December 7th, 1855.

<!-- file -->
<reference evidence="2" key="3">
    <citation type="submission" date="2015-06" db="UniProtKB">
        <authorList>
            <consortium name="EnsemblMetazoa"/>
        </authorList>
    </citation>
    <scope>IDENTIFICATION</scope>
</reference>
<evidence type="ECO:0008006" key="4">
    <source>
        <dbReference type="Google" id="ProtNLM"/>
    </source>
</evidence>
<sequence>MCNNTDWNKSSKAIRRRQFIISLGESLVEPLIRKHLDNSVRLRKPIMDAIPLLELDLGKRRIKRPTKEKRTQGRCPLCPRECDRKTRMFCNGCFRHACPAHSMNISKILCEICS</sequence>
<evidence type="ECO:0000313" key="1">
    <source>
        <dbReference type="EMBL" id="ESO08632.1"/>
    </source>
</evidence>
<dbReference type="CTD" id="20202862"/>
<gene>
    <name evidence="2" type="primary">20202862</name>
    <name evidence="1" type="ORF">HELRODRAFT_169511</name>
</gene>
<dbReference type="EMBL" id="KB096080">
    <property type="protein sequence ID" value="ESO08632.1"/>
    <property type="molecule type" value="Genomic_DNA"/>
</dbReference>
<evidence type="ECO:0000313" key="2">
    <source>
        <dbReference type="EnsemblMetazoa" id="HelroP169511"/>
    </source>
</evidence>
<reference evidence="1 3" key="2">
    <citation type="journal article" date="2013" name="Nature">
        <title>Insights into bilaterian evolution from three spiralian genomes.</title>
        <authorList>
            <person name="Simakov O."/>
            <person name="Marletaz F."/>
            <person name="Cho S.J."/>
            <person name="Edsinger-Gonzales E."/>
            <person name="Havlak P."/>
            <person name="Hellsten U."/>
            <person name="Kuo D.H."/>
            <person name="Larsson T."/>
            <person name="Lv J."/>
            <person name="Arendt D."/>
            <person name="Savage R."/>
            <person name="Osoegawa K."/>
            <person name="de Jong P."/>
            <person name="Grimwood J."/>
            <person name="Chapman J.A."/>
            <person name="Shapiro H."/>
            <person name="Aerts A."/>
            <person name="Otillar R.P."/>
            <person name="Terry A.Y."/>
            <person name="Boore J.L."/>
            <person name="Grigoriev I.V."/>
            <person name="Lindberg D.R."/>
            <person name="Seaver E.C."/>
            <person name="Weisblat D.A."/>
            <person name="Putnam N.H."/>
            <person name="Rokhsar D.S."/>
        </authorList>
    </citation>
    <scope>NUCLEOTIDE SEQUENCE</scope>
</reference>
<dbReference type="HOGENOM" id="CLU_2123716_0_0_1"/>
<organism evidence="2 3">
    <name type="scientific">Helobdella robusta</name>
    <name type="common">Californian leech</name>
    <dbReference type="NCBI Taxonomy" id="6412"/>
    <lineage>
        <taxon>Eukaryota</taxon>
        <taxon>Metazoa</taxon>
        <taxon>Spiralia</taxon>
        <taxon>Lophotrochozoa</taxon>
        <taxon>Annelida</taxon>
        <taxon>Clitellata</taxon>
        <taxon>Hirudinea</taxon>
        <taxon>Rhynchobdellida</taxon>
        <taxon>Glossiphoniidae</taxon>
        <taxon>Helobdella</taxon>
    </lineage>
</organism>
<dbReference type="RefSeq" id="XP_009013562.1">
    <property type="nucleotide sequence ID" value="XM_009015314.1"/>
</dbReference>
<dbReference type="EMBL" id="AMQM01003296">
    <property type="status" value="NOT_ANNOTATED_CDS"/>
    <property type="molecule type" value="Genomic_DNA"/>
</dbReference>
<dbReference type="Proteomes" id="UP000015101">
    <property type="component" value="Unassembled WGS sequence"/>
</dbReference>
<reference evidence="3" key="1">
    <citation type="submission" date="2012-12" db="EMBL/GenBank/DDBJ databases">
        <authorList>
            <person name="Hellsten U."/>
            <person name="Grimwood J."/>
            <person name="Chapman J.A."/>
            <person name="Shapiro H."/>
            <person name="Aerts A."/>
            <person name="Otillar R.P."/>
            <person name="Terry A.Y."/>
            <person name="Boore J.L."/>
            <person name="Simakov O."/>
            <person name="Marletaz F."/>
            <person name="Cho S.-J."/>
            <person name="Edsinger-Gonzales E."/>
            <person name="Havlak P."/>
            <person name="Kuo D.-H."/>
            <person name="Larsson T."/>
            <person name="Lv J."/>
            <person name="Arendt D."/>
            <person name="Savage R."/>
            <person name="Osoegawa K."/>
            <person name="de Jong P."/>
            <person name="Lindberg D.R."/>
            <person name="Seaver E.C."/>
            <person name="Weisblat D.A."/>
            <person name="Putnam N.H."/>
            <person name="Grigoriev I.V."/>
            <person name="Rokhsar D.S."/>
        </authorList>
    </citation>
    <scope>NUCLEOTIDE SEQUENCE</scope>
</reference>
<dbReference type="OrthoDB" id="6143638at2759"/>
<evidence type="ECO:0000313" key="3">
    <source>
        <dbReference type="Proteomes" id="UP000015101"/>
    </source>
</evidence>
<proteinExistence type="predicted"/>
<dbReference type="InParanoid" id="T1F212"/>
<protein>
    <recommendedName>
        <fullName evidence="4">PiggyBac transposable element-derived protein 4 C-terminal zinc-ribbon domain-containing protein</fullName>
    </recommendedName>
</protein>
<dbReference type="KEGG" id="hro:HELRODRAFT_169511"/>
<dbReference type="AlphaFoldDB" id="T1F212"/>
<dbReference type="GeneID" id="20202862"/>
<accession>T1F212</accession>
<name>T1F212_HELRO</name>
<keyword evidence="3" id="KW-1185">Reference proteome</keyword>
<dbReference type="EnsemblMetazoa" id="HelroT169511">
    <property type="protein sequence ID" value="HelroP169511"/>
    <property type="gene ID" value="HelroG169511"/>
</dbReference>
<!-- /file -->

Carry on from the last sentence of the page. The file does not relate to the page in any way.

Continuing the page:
I have been trying to write to you every night, but have been too sleepy. It is now luncheon time, so I must not write much … I did indeed spend a glorious day on Monday. Emma Cons and I walked to Dulwich. Oh the delight of the frosty morning! the beautiful leaves as they peeped out from the banks! As we passed Ruskin's house, it seemed wrapped in mist; just as we came up, the sun broke out behind the house, which, however, quite shaded the garden, except that one ray darted thro' the glass doors of the hall, and pierced the darkest depths of the steady cedars; then on to Dulwich, where we met Miss Harris. I wrote a letter asking Ruskin to let us see his pictures. We drove to his house, sent the letter in; the answer was that the ladies were to be shown in. "Crawley" took us into the dining room and stirred the fire; the room was papered with red flock paper, and there were a number of almost purple leather chairs and a number of pictures. Crawley led us up to one saying, "This is the Slave Ship." Oh, you do not know how often I have read Ruskin's description of this picture, and have hoped that it was in his possession: I had not remembered it, however, since I had heard of this promised visit. It was such a surprise. I looked at it for some time; then I just looked at the other pictures in the room; one was the "Grand Canal at Venice" by Turner, which I hardly saw. There was a sketch by Tintoret of a doge at his prayers, very beautiful, with a picture of the second coming of Christ; the large picture, for which this was a study, is now in Venice. There were two or three William Hunts, two or three